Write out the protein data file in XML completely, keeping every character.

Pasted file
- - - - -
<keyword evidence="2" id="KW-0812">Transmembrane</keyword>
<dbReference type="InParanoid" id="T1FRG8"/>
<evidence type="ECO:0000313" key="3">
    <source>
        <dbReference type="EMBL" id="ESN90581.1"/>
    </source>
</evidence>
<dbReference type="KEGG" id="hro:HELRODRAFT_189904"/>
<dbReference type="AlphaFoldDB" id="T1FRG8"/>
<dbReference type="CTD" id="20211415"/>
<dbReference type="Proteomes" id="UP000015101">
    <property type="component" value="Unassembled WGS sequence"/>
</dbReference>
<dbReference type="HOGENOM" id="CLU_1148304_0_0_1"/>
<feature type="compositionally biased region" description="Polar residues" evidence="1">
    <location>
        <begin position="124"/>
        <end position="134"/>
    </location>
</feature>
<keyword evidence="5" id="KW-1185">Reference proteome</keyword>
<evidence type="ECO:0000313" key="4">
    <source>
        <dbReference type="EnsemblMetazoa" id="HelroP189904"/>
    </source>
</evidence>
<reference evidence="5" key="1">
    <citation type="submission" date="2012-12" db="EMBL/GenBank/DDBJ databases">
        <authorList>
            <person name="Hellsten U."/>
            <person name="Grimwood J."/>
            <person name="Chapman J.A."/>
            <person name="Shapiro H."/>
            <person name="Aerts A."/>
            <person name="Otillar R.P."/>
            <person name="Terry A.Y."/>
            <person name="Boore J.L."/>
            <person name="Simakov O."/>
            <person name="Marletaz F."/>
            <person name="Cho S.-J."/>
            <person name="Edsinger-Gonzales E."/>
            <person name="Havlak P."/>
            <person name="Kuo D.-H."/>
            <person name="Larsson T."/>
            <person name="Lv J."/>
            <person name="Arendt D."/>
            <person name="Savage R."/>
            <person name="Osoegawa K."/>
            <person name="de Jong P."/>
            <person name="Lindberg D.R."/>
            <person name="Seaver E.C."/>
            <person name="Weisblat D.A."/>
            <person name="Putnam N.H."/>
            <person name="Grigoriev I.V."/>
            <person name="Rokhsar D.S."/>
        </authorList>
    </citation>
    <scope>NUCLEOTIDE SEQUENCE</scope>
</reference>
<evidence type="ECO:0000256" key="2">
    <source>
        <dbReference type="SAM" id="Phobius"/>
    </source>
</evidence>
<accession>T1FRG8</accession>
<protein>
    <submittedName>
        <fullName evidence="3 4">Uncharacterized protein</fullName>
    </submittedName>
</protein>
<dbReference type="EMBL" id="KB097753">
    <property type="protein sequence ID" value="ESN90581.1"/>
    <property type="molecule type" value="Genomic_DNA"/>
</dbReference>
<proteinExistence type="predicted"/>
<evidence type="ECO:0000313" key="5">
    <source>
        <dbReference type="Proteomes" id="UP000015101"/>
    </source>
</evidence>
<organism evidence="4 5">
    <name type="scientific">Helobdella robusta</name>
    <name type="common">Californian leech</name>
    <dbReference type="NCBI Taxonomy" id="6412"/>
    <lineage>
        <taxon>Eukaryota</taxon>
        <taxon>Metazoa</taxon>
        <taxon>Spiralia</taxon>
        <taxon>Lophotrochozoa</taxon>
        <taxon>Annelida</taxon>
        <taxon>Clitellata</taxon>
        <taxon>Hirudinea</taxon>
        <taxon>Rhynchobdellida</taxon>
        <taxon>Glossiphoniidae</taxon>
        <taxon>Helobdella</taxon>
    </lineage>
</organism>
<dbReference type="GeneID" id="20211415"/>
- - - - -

<keyword evidence="2" id="KW-0812">Transmembrane</keyword>
<dbReference type="InParanoid" id="T1FRG8"/>
<evidence type="ECO:0000313" key="3">
    <source>
        <dbReference type="EMBL" id="ESN90581.1"/>
    </source>
</evidence>
<dbReference type="KEGG" id="hro:HELRODRAFT_189904"/>
<dbReference type="AlphaFoldDB" id="T1FRG8"/>
<dbReference type="CTD" id="20211415"/>
<dbReference type="Proteomes" id="UP000015101">
    <property type="component" value="Unassembled WGS sequence"/>
</dbReference>
<dbReference type="HOGENOM" id="CLU_1148304_0_0_1"/>
<feature type="compositionally biased region" description="Polar residues" evidence="1">
    <location>
        <begin position="124"/>
        <end position="134"/>
    </location>
</feature>
<keyword evidence="5" id="KW-1185">Reference proteome</keyword>
<evidence type="ECO:0000313" key="4">
    <source>
        <dbReference type="EnsemblMetazoa" id="HelroP189904"/>
    </source>
</evidence>
<reference evidence="5" key="1">
    <citation type="submission" date="2012-12" db="EMBL/GenBank/DDBJ databases">
        <authorList>
            <person name="Hellsten U."/>
            <person name="Grimwood J."/>
            <person name="Chapman J.A."/>
            <person name="Shapiro H."/>
            <person name="Aerts A."/>
            <person name="Otillar R.P."/>
            <person name="Terry A.Y."/>
            <person name="Boore J.L."/>
            <person name="Simakov O."/>
            <person name="Marletaz F."/>
            <person name="Cho S.-J."/>
            <person name="Edsinger-Gonzales E."/>
            <person name="Havlak P."/>
            <person name="Kuo D.-H."/>
            <person name="Larsson T."/>
            <person name="Lv J."/>
            <person name="Arendt D."/>
            <person name="Savage R."/>
            <person name="Osoegawa K."/>
            <person name="de Jong P."/>
            <person name="Lindberg D.R."/>
            <person name="Seaver E.C."/>
            <person name="Weisblat D.A."/>
            <person name="Putnam N.H."/>
            <person name="Grigoriev I.V."/>
            <person name="Rokhsar D.S."/>
        </authorList>
    </citation>
    <scope>NUCLEOTIDE SEQUENCE</scope>
</reference>
<evidence type="ECO:0000256" key="2">
    <source>
        <dbReference type="SAM" id="Phobius"/>
    </source>
</evidence>
<accession>T1FRG8</accession>
<protein>
    <submittedName>
        <fullName evidence="3 4">Uncharacterized protein</fullName>
    </submittedName>
</protein>
<dbReference type="EMBL" id="KB097753">
    <property type="protein sequence ID" value="ESN90581.1"/>
    <property type="molecule type" value="Genomic_DNA"/>
</dbReference>
<proteinExistence type="predicted"/>
<evidence type="ECO:0000313" key="5">
    <source>
        <dbReference type="Proteomes" id="UP000015101"/>
    </source>
</evidence>
<organism evidence="4 5">
    <name type="scientific">Helobdella robusta</name>
    <name type="common">Californian leech</name>
    <dbReference type="NCBI Taxonomy" id="6412"/>
    <lineage>
        <taxon>Eukaryota</taxon>
        <taxon>Metazoa</taxon>
        <taxon>Spiralia</taxon>
        <taxon>Lophotrochozoa</taxon>
        <taxon>Annelida</taxon>
        <taxon>Clitellata</taxon>
        <taxon>Hirudinea</taxon>
        <taxon>Rhynchobdellida</taxon>
        <taxon>Glossiphoniidae</taxon>
        <taxon>Helobdella</taxon>
    </lineage>
</organism>
<dbReference type="GeneID" id="20211415"/>